New AAP Policy Looks to Combat Rise in Youth E-Cigarette Use

(U.S.) – Despite continued warnings that e-cigarettes are dangerous for youth, they continue to be the most common tobacco product our children are using.

According to studies conducted in 2018, one in five high school students and one in 20 middle school students use e-cigarettes, that’s a 75% increase from 2017. In an article published by the AAP, authors Brian P. Jenssen, M.D., M.S.H.P., FAAP, and Susan C. Walley, M.D., CTTS, FAAP, explain “As a trusted source of health information, pediatricians can educate patients and parents about the harms of these products to prevent youth initiation and guide treatment options for tobacco users.”

In the updated AAP policy statement, E-Cigarettes and Similar Devices, officials announce the latest evidence on the health harms of e-cigarettes.

The 2016 US Surgeon General’s Report on e-cigarette use among youth and young adults concluded that e-cigarettes are unsafe for children and adolescents. Furthermore, strong and consistent evidence finds that children and adolescents who use e-cigarettes are significantly more likely to go on to use traditional cigarettes – a product that kills half of its long-term users. E-cigarette manufacturers target children with enticing candy and fruit flavors and use marketing strategies that have been previously successful with traditional cigarettes to attract youth to these products.

In-depth studies of e-cigarettes show that they encompass a wide variety of devices known as vapes, mods, tanks and pod systems, including popular brands like JUUL. Solutions found in these products contain numerous toxicants and carcinogens. Nicotine, the major psychoactive component of e-cigarette solution, is a highly addictive drug that can damage brain development and has been linked to adverse health outcomes, according to the article by Jenssen and Walley. The increasing use of e-cigarettes among youths threatens five decades of public health gains in deglamorizing, restricting and decreasing the use of tobacco products.

Specifically, the authors note JUUL as being the brand of e-cigarette known as a pod system that is extremely popular with adolescents and young adults and holds 70% of the market share. Jenssen and Walley suggested this may be due in part to the discreet design (i.e., looks like a flash drive0 and sweet flavors. But, parents should realize that the AAP indicates the nicotine concentration in JUUL is higher than other e-cigarette brands, with each pod containing the same amount of nicotine as a pack of cigarettes.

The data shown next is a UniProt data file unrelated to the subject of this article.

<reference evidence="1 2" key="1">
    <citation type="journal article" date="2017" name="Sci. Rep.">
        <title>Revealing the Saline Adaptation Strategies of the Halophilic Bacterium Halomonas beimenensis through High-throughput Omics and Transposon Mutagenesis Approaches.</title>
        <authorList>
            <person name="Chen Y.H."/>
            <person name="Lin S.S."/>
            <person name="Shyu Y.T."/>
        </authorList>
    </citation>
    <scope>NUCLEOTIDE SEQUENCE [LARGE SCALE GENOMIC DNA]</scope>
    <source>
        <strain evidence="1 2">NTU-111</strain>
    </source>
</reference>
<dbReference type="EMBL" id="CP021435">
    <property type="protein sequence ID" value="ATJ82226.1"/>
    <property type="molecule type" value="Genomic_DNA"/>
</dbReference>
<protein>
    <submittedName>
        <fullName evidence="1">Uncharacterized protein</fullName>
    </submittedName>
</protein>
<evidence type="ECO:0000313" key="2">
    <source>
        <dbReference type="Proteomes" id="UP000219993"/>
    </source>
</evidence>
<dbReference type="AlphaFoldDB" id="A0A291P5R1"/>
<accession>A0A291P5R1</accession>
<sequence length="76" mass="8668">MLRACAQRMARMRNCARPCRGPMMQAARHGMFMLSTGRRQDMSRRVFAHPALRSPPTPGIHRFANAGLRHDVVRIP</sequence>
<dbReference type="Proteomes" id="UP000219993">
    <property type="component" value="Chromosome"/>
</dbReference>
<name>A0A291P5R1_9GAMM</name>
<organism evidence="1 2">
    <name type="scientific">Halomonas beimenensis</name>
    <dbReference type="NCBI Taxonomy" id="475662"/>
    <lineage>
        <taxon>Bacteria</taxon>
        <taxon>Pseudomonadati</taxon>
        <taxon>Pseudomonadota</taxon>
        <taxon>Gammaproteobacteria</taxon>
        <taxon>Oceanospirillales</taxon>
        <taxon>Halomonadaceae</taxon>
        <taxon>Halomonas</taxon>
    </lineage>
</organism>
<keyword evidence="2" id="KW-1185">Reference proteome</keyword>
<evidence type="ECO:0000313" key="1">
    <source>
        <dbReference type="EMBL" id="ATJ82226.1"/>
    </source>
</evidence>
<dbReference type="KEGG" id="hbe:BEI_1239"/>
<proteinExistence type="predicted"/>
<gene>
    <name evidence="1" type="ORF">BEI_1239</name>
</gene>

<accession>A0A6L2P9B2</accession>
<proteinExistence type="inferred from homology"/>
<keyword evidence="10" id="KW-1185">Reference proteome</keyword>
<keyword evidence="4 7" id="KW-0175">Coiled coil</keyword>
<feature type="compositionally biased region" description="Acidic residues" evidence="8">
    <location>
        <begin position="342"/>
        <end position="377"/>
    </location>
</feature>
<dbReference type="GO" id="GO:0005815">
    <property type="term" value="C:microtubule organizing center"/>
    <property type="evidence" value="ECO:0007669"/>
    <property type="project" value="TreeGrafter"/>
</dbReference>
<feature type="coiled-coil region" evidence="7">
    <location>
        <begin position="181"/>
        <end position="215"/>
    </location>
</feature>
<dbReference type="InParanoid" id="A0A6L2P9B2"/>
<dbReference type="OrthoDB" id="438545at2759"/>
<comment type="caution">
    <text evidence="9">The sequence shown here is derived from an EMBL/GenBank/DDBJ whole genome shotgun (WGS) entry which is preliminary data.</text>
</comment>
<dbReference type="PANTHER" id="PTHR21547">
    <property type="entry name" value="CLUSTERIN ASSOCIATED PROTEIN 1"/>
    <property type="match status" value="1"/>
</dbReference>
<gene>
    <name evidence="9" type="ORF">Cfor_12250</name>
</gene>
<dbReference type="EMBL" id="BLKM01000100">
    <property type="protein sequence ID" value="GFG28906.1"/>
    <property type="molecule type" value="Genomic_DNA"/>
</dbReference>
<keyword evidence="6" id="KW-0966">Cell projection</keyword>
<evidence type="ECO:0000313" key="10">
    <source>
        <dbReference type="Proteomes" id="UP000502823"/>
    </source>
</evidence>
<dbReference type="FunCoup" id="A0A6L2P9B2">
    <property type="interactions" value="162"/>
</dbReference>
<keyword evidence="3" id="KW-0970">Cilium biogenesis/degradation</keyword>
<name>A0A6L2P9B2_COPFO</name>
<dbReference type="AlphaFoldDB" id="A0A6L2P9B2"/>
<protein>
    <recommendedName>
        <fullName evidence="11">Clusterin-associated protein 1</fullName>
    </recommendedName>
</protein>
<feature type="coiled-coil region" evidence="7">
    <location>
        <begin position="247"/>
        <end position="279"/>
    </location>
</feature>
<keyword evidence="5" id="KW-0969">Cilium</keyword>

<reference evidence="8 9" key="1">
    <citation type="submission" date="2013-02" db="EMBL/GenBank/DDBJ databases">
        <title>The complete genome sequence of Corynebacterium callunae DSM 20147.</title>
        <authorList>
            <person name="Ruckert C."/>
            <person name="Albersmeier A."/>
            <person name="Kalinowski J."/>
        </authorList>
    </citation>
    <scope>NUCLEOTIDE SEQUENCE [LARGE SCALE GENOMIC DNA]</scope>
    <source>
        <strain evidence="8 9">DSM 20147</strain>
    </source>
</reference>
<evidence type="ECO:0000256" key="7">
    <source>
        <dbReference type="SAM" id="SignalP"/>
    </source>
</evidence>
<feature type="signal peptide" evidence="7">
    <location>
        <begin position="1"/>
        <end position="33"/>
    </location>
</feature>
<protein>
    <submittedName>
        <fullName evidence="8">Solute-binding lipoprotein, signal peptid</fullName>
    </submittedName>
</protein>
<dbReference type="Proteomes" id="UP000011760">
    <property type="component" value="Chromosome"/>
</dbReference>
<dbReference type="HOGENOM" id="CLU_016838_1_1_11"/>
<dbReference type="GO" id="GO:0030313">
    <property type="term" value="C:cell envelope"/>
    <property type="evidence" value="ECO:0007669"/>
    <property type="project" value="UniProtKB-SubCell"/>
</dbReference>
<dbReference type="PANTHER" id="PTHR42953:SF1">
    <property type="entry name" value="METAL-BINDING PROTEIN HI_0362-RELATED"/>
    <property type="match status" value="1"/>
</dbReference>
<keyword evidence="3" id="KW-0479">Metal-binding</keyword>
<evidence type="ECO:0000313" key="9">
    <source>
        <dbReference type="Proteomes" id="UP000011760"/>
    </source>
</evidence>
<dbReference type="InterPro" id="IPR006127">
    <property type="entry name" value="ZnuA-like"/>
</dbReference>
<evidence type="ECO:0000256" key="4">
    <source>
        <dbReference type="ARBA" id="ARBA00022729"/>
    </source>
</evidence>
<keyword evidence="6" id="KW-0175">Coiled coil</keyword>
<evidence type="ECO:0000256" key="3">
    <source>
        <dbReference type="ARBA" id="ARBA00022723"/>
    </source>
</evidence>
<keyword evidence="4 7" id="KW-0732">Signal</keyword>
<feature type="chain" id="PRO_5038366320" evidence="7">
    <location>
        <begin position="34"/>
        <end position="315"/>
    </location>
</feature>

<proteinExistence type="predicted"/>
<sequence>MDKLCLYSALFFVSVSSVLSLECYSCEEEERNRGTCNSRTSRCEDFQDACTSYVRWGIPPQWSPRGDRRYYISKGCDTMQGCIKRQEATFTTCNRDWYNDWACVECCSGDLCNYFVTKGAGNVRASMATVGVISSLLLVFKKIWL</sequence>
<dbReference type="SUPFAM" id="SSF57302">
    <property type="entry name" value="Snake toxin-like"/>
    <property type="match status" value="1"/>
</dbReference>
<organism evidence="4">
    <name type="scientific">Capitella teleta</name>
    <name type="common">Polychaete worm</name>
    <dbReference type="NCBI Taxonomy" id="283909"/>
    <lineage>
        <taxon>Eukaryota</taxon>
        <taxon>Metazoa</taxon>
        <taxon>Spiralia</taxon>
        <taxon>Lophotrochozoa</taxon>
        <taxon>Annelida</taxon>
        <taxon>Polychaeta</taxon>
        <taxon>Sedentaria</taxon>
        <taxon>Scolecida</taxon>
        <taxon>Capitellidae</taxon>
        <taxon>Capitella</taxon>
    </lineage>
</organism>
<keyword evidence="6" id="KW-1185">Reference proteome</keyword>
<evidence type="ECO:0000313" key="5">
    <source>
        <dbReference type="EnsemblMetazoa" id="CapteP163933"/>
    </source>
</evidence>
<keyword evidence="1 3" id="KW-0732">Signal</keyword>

The latest policy report from the AAP notes, nonusers are involuntarily exposed to the emissions of these devices with secondhand and thirdhand aerosol. To prevent children, adolescents, and young adults from transitioning from e-cigarettes to traditional cigarettes and minimize the potential public health harm from e-cigarette use, there is a critical need for e-cigarette regulation, legislative action, and counter promotion to protect youth.

Jenssen and Walley note “federal laws and regulations have not appropriately restricted the advertising of e-cigarettes to youth. Furthermore, child-friendly flavors are available and marketed to youth.”  It is relevant to also note that in November 2018, the FDA announced steps to protect young people by restricting the availability of some flavored e-cigarettes in certain locations. This was preceded by a warning letter to JUUL and other e-cigarette manufacturers in September 2018 to voluntarily take actions to curb youth appeal.

But, the latest report from the AAP suggests more still needs to be done. The public policy recommendations include:

  • Reduce youth access to e-cigarettes
    • The FDA should act immediately to regulate e-cigarettes like traditional cigarettes to protect public health.
    • Ban the sale of e-cigarettes to individuals younger than 21-years.
    • Ban internet sales of e-cigarettes and e-cigarette solution.
  • Reduce youth demand for e-cigarettes:
    • Ban all flavors, including menthol, in e-cigarettes.
    • Ban all e-cigarette product advertising and promotion that are accessible to children and youths.
    • Tax e-cigarettes at rates comparable to conventional cigarettes.
  • Incorporate e-cigarettes into tobacco-free laws and ordinances where children and adolescents live, learn, pay, work and visit.

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